Who are your favorite Russian Writers?

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To continue on my series of favorite writers, I thought I would now deal with Russian writers.  As with the other offerings in this group of posts, there are many excellent authors from which to choose, so I will choose three whom I consider to be extraordinary writers.

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One of the most important Russian novelists was Fyodor Dostoevsky, who wrote many works that dealt with the interior workings of the human mind, including in its darkest states. Dostoevsky helped to usher in modernism and a deep psychological approach to writing. Among his most important and best novels are Crime And Punishment and The Idiot.

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(https://en.wikipedia.org)

Anton Checkhov was one of the most important playwrights of the world theater. His work was revolutionary in its approach, incorporating the idea of subtext, or the meaning that exists underneath the spoken words, in his plays. His work challenged both the actors who performed in them and the audience who saw the plays.  His best works are The Three Sisters and The Cherry Orchard.

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(https://en.wikipedia.org)

The third writer I will offer is Sergei Lukyanenko, the author of the fantasy series that begins with Night Watch and continues with five others novels. His books are innovative and powerful–he creates a complex world, inhabited by supernatural beings on opposing sides.

So, I ask all of you: who are some of your favorite Russian writers?

Robert F. Kennedy Remembered

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50 years ago today, Robert F. Kennedy was assassinated. He was a Senator and a candidate for the Democratic nomination for the U. S. Presidency.  The 1960s, and especially 1968, were a time of great turmoil in our country and the world. Robert Kennedy was a man who had grown into a compassionate and powerful liberal figure, one who offered hope to a divided country in despair.

RFK had won the primary in California and seemed poised to win the nomination, which would have made him a powerful candidate to become President.  Then his life was brutally ended, and the country lost possibilities.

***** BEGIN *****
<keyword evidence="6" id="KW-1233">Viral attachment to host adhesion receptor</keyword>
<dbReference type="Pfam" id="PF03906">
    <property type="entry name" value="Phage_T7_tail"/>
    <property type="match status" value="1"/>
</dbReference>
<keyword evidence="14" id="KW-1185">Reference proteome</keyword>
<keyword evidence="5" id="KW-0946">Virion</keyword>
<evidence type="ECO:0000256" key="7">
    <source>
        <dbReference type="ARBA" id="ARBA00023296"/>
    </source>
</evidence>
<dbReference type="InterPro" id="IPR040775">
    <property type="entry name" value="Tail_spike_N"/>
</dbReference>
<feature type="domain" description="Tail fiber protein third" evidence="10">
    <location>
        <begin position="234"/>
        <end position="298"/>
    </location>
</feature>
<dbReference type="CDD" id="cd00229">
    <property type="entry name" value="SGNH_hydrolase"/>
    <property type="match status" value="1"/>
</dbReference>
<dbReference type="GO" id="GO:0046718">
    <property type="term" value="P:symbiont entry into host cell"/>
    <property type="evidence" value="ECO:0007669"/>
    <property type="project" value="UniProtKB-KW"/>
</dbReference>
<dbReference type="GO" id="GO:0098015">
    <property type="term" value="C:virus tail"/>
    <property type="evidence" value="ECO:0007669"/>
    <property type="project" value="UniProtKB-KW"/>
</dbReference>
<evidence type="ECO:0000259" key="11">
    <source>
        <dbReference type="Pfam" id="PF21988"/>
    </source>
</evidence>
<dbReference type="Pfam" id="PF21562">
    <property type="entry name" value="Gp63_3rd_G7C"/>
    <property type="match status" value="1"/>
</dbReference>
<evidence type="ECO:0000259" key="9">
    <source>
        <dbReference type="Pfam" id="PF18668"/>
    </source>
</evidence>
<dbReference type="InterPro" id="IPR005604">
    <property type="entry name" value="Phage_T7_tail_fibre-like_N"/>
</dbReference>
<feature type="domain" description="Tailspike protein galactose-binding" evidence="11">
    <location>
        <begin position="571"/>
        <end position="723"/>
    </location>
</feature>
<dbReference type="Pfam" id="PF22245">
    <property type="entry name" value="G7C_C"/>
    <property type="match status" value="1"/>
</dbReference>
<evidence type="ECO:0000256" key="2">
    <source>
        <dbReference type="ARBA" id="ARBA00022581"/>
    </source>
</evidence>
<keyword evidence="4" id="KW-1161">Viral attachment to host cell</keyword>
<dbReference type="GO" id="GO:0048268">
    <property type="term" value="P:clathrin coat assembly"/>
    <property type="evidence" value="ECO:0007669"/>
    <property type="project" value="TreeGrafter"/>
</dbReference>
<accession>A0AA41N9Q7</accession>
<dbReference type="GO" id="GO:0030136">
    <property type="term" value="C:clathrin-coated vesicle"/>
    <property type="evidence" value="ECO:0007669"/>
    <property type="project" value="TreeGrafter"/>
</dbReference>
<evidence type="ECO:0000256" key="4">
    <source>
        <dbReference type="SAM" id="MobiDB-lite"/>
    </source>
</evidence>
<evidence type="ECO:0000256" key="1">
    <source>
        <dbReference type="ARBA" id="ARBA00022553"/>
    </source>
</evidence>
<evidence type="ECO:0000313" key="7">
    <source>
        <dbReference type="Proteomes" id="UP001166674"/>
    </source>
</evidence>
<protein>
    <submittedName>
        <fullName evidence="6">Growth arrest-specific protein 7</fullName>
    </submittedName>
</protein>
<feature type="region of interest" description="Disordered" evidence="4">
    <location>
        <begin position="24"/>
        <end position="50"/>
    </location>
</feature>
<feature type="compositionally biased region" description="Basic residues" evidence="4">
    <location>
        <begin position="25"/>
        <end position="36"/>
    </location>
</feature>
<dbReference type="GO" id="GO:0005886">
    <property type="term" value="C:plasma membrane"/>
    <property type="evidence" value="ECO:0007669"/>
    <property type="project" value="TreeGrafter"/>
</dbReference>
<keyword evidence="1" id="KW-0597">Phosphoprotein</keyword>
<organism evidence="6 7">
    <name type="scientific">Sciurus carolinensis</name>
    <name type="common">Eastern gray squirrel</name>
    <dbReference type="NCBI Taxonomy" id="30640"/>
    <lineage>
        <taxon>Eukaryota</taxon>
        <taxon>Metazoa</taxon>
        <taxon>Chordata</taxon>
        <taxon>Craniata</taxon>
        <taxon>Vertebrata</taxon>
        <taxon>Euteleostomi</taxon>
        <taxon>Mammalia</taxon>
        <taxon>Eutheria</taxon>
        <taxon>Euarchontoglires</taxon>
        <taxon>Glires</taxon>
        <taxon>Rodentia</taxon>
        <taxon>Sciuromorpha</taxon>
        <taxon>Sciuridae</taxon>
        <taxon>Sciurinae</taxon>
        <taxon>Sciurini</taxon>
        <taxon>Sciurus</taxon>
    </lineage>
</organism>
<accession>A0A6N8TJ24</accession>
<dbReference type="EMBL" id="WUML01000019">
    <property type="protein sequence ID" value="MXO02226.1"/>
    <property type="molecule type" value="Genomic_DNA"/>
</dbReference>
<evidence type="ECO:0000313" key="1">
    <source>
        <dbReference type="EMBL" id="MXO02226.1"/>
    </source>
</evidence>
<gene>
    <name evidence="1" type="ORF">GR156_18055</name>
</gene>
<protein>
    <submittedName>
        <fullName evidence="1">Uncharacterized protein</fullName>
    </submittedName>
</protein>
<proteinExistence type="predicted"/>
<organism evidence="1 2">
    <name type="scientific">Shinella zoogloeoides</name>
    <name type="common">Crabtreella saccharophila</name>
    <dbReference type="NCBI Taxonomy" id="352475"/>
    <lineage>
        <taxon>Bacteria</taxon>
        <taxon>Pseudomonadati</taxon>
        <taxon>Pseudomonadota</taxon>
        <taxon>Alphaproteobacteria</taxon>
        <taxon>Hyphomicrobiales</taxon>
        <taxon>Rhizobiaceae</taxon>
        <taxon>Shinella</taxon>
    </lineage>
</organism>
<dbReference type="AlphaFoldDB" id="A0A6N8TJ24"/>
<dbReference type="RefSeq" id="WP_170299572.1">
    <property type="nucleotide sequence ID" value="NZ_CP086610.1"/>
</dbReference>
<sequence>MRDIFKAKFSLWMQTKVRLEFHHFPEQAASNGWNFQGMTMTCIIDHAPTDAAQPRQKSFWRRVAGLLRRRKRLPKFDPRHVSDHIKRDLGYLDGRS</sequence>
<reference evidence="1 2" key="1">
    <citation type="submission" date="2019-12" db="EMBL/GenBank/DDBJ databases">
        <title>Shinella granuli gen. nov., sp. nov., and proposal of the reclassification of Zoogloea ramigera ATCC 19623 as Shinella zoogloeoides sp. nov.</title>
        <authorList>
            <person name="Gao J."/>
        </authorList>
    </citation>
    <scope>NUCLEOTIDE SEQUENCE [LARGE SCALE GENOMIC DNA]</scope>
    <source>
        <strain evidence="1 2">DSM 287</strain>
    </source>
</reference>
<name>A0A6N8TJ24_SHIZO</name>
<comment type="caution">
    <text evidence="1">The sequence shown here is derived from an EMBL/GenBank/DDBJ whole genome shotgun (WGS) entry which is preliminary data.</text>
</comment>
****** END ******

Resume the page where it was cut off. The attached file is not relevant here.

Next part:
Like his brother, President John F. Kennedy and the Reverend Dr. Martin Luther King, Jr., he would be killed, and America would lose great potential for change and decency. I was a young teenager when this happened, and I remember feeling a terrible sense of loss and grief. As I grew older, I would realize just what the country lost.

I end with a quotation from his campaign, which was based on the earlier quotation from George Bernard Shaw. In his speech at the University of Kansas
March 18, 1968  RFK said:

“George Bernard Shaw once wrote,

‘Some people see things as they are and say why? I

dream things that never were and say, why not?'”

                                                               (Robert F. Kennedy)

Senator Ted Kennedy spoke of his brother at his funeral and said,

“My brother need not be idealized, or enlarged in death beyond what he was in life; to be remembered simply as a good and decent man, who saw wrong and tried to right it, saw suffering and tried to heal it, saw war and tried to stop it.” (Edward Kennedy)

I hope we, as a  nation, can remember Robert F. Kennedy’s sense of optimism and justice and that we move towards a just and inclusive society. We must think of what might be.

 

Works Cited

“Edward M. Kennedy Address at the Public Memorial Service for Robert F. Kennedy.”

American Rhetoric Top 100 Speeches. Online. http://www.americanrhetoric.com

/speeches/ekennedytributetorfk.html.

 

“Robert F. Kennedy Speeches Remarks at the University of Kansas, March 18, 1968.” John

      F. Kennedy Presidential Library and Museum.  Online.  https://www.jfklibrary.org

/Research/Research-Aids/Ready-Reference/RFK-Speeches/Remarks-of-Robert-

F-Kennedy-at-the-University-of-Kansas-March-18-1968.aspx.